We don’t remove the calves from our cows. One year we decided to stop doing that. We had to lose some cows who couldn’t deal with this. All of our current cows can manage this on their own.

People ask “what percentage of your farm do you stockpile?” I stockpile my whole farm. If you are grazing correctly, things should work out.

Increase your stocking density, not the stocking rate!

If you are in California, in a drought, you might need to go two years in between grazing a particular spot.

I live in western washington and it’s so wet I can’t get them out in the winter. You need to use stockers, 400lb calves. You need a lighter animal. Sell him when he gets big. You’re selling grass. You’re not married to that animal. sell it.

OK, this is cool. We got 10 years for free.
Creating Open Savannah. pic of cows with some trees around and over them. He ran cattle through the forest, turned it into savannah. The cows pulled down the lower branches, now there’s grass growing between the trees.

Pic: lovely flowing creek. Cattle don’t destroy creeks, unless you keep them on it for too long.

Pic: brand new earth moving tire as a watering tank. It hold 800 gallons. We lay it down, pour some concrete in there.

Pic: we let the cattle in to the pond, ran a hot wire about 2 feet in to keep them from going well into the pond.

Pic: dung beetle castles. don’t worm your cattle, you kill the dung beetles.

Pic: trampled grass left behind. For every grass blade you trample on the ground, you get two back. It’s not wasted. Learn to love to feed the soil.
Pic: 4 weeks later. New growth coming up over the trampled grass.

Pic: 4 wheeler with a stack of tread-in fence poles. The best are O-Brian. We sharpen them to a pencil point with a grinder. They go right into the soil with no effort. Don’t throw them at anyone.

How do you make a living on the farm? You’ve got to have grass adapted genetics.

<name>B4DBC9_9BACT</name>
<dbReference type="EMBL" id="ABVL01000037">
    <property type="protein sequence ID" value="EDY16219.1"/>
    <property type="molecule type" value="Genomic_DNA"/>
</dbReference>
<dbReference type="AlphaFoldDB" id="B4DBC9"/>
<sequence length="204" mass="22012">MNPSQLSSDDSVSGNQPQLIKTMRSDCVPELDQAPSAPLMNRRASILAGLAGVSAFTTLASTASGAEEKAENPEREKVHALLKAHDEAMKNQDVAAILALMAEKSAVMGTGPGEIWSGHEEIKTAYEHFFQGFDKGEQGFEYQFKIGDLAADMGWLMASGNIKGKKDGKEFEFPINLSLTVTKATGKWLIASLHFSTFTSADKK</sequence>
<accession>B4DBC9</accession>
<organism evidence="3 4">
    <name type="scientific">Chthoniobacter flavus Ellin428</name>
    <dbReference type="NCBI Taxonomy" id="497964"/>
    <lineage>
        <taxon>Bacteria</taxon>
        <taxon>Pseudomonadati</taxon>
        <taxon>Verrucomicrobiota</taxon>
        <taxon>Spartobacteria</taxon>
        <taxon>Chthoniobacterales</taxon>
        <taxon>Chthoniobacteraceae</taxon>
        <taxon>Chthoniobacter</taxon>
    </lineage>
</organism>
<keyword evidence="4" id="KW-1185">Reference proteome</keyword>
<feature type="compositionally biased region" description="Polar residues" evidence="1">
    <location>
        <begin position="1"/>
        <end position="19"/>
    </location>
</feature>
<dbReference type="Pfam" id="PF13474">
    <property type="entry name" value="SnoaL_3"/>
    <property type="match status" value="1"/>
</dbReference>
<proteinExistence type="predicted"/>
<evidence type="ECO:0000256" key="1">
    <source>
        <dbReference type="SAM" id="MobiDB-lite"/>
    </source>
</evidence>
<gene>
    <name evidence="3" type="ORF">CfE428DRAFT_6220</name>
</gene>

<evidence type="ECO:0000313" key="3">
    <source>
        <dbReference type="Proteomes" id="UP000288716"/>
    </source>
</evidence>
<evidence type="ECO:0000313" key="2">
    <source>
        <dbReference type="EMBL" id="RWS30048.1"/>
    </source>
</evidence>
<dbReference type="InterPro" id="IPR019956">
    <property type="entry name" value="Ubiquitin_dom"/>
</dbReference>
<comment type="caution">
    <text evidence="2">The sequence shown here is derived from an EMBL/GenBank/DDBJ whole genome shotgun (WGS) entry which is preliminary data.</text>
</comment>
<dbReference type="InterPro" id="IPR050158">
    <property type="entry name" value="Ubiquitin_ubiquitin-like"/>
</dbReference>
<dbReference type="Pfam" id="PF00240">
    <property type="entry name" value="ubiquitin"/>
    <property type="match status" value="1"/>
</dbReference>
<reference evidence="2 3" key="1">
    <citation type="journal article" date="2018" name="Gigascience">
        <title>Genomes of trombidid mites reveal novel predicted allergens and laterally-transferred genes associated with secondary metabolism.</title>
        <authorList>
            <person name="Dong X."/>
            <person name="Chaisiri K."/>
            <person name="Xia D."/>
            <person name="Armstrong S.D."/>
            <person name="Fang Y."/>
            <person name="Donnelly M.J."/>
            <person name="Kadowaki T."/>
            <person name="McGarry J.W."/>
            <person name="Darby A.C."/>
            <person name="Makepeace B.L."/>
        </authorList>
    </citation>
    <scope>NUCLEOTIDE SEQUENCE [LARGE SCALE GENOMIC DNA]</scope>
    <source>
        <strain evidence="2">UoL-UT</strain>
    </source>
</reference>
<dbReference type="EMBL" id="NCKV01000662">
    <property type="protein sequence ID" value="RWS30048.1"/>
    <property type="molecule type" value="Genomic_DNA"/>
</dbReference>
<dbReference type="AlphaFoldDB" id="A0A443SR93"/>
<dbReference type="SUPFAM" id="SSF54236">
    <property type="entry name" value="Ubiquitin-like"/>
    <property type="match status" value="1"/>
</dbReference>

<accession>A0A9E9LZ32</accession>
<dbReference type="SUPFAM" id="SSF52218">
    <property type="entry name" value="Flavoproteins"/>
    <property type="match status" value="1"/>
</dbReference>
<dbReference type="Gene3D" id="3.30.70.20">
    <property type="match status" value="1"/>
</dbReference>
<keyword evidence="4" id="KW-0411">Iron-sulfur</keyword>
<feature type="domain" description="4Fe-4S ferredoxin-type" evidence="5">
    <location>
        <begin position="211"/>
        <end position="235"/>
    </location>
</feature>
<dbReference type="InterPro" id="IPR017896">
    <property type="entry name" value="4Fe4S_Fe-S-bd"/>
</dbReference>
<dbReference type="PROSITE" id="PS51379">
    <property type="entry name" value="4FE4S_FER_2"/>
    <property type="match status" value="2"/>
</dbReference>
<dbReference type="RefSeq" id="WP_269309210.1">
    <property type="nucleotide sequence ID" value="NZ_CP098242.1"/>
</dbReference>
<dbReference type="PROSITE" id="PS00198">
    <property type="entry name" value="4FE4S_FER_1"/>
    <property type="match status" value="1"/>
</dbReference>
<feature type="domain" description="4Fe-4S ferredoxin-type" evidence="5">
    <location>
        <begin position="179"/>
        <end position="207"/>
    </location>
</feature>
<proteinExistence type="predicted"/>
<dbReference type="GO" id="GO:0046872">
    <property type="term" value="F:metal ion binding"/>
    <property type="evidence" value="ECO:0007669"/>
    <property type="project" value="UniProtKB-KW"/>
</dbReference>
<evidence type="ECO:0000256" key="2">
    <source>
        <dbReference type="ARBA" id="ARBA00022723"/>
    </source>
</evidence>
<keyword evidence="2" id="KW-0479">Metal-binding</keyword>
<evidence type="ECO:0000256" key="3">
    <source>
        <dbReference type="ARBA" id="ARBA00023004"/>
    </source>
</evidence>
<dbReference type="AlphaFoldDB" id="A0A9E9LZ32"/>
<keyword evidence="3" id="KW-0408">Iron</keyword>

Do you provide shade? Yes, if it’s over 90 degrees, we provide shade. My good grass genetic animals will eat in the heat. The higher the humidity, the more you will need shade. 100% humidity and cattle can die. What for shade? Trees. Build a temporary lane to some trees.

Litter holds water. Never have bare soil. It has a 90% evaporation rate and it sheds rainwater.
Earthworms are nature’s plows. One earthworm can produce 1.2 million worms in its 7 year lifespan.
25 earthworms per sq ft = one ton per acre. Worm castings have a pH of 7.
Posts: 4665
Location: Zones 2-4 Wyoming and 4-5 Colorado
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Thanks Julia. This is a new person for me to watch.

Here is a video of a talk he did.

Posts: 3610
Location: Kansas Zone 6a
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This is an awesome set of videos, Greg and a bunch of students sitting around the table drinking coffee and someone started filming. It is hard to hear in parts but worth it.
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Lots of visuals here, the video will help where text alone is insufficient.

Also, I'm pretty sure he meant Dr. Elaine Ingham, not Dr. Laura (Schlessinger) or Laura Ingraham.
Julia Winter
Posts: 3357
Location: Moved from south central WI to Portland, OR
hugelkultur urban chicken food preservation bike bee
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Miles - thanks, I watched that video of Greg Judy some time ago and that's what made me want to go watch him, even though I don't own grazing land or grazing animals! I just love him, he's so fun to listen to.

Chad - thanks for the heads up, I edited my notes. That could have been me making that mistake - I think Dr. Ingham hadn't spoken yet at that point. I heard her three hour soil workshop was awesome, but then I would have missed Mark Shepard and another Greg Judy, and Adam Klaus talking about biodynamics!
R Scott
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Location: Kansas Zone 6a
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Julia Winter wrote:Miles - thanks, I watched that video of Greg Judy some time ago and that's what made me want to go watch him, even though I don't own grazing land or grazing animals! I just love him, he's so fun to listen to.

Chad - thanks for the heads up, I edited my notes. That could have been me making that mistake - I think Dr. Ingham hadn't spoken yet at that point. I heard her three hour soil workshop was awesome, but then I would have missed Mark Shepard and another Greg Judy, and Adam Klaus talking about biodynamics!

That is why I end up buying the videos/mp3's of almost every conference I go to. And any I missed that the reviews from people there make me regret it.

I just couldn't swing a trip this time of year even if I did have the money.
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Thanks for this interview. I got a few details. I'm disappointed about the goats though. In Comeback Farms (by Greg), he talks about having goats. He seemed to have success then keeping them in. Obviously things have changed.

We're going on a pasture walk of his farm in 1 month. I may do a write up then with some follow up questions.

Julia Winter
Posts: 3357
Location: Moved from south central WI to Portland, OR
hugelkultur urban chicken food preservation bike bee
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I'd love to hear about what you see!
this is supposed to be a surprise, but it smells like a tiny ad: